whether or not you see Britain's flag.
Outer Ear: Collects and sends sounds to the
Middle Ear: Chamber between eardrum and
cochlea containing three tiny bones (hammer,
anvil, stirrup) that concentrate the vibrations
of the eardrum on the cochlea’s oval window.
Inner Ear: Innermost part of the ear,
containing the cochlea, semicircular canals,
and vestibular sacs.
Cochlea: Coiled, bony, fluid-filled tube in the
inner ear that transforms sound vibrations to
Amount of energy
in a wave,
determined by the
to the perceived
Loudness of Sound
The dimension of
determined by the
distance from the
peak of one wave
to the peak of the
Localization of Sounds
Because we have two ears, sounds that reach
one ear faster than the other ear cause us to
localize the sound.
Localization of Sound
1. Intensity differences
2. Time differences
Time differences as small as 1/100,000 of a second
can cause us to localize sound. The head acts as a
“shadow” or partial sound barrier.
The sense of touch is a mix of four distinct skin
senses—pressure, warmth, cold, and pain.
Only pressure has identifiable receptors. All other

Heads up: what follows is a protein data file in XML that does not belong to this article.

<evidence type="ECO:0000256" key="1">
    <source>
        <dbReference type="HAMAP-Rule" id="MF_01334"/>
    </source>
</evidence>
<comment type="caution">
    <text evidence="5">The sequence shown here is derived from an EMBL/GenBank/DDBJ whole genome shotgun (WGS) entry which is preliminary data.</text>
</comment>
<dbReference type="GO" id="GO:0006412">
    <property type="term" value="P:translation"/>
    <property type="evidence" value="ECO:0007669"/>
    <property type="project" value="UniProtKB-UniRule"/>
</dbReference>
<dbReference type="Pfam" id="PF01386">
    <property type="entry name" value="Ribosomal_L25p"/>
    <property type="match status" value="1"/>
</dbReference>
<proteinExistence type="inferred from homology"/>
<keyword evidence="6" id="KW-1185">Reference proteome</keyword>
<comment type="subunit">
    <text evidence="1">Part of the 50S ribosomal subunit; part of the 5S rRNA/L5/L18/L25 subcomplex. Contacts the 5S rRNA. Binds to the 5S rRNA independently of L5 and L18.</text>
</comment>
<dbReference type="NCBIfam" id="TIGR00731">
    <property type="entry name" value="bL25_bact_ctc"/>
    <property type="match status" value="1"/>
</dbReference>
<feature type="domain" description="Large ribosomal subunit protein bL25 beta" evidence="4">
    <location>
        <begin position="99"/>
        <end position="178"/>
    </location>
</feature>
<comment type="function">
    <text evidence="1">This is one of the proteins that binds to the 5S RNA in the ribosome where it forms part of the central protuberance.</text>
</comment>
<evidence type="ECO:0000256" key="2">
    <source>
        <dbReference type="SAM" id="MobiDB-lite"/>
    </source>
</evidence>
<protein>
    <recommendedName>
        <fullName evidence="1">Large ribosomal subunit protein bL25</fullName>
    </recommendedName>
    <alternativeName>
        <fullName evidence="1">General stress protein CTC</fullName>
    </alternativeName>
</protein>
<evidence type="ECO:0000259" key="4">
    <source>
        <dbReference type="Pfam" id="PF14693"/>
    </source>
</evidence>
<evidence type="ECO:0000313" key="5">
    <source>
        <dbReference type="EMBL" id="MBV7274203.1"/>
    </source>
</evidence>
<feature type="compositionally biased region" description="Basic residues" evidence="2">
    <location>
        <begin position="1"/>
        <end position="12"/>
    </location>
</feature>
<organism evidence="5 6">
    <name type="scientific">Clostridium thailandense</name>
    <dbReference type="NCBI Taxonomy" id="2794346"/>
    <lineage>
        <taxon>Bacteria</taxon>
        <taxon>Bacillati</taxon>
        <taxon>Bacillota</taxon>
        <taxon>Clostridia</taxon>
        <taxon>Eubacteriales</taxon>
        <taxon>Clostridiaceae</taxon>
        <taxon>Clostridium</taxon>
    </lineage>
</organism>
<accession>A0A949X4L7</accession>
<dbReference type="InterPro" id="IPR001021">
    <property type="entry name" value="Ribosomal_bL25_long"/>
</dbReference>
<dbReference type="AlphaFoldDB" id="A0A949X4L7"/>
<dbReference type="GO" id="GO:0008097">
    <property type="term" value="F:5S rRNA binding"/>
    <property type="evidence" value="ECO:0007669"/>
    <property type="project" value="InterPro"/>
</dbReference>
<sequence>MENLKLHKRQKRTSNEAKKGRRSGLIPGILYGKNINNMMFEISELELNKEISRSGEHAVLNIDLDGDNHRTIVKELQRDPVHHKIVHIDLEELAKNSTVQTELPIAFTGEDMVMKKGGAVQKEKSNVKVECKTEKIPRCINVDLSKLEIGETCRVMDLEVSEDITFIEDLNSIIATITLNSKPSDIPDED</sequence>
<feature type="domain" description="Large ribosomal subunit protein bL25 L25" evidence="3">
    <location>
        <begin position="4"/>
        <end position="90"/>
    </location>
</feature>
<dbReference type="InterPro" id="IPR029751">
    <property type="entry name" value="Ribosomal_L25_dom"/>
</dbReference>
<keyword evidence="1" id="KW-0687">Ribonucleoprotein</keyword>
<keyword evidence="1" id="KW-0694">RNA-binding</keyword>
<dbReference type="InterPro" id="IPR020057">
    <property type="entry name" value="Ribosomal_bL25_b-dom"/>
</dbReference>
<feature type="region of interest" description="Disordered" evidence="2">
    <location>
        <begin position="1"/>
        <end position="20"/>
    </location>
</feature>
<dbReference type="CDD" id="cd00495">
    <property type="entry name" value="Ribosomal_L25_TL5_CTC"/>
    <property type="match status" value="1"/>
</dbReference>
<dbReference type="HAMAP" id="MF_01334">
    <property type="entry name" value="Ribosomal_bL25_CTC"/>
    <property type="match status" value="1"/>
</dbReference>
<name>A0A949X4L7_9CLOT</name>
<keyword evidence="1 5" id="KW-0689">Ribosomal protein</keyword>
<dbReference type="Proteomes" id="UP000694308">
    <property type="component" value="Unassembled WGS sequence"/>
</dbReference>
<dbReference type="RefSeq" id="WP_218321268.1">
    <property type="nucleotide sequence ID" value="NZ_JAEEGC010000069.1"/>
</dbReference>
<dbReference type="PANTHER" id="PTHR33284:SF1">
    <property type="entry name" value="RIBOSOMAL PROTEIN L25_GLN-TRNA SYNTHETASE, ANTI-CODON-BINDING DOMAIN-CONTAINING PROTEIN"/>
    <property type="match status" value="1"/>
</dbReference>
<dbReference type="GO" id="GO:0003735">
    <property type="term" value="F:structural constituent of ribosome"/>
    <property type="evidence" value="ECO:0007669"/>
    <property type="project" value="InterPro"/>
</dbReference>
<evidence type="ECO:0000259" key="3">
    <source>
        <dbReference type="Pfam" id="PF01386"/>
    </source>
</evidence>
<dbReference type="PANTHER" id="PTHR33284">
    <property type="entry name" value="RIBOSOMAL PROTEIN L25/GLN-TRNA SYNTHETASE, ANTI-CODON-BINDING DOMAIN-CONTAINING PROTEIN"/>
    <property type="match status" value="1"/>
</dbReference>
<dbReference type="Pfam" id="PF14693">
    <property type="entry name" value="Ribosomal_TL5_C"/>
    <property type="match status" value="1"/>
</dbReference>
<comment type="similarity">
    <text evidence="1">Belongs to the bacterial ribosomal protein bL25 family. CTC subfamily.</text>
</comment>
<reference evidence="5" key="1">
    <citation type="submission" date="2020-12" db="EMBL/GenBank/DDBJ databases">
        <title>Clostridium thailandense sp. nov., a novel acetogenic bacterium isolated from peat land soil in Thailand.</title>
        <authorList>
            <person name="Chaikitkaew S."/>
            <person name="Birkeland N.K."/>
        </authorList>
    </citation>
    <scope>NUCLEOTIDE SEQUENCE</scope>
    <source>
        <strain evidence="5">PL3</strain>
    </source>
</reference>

skin sensations are variations of pressure,
warmth, cold and pain.
Pressure Vibration Vibration
Cold, warmth and pain
Pain tells the body that something has gone
wrong. Usually pain results from damage to the
skin and other tissues. A rare disease exists in
which the afflicted person feels no pain.
Ashley Blocker (right) feels neither pain
nor extreme hot or cold. APPhoto/StephenMorton
Traditionally, taste sensations consisted of sweet,
salty, sour, and bitter tastes. Recently, receptors for
a fifth taste have been discovered called “Umami”.
Sweet Sour Salty Bitter Umami
When one sense affects another sense, sensory
interaction takes place. So, the taste of strawberry
interacts with its smell and its texture on the
tongue to produce flavor.
Like taste, smell is a chemical sense. Odorants
enter the nasal cavity to stimulate 5 million
receptors to sense smell. Unlike taste, there are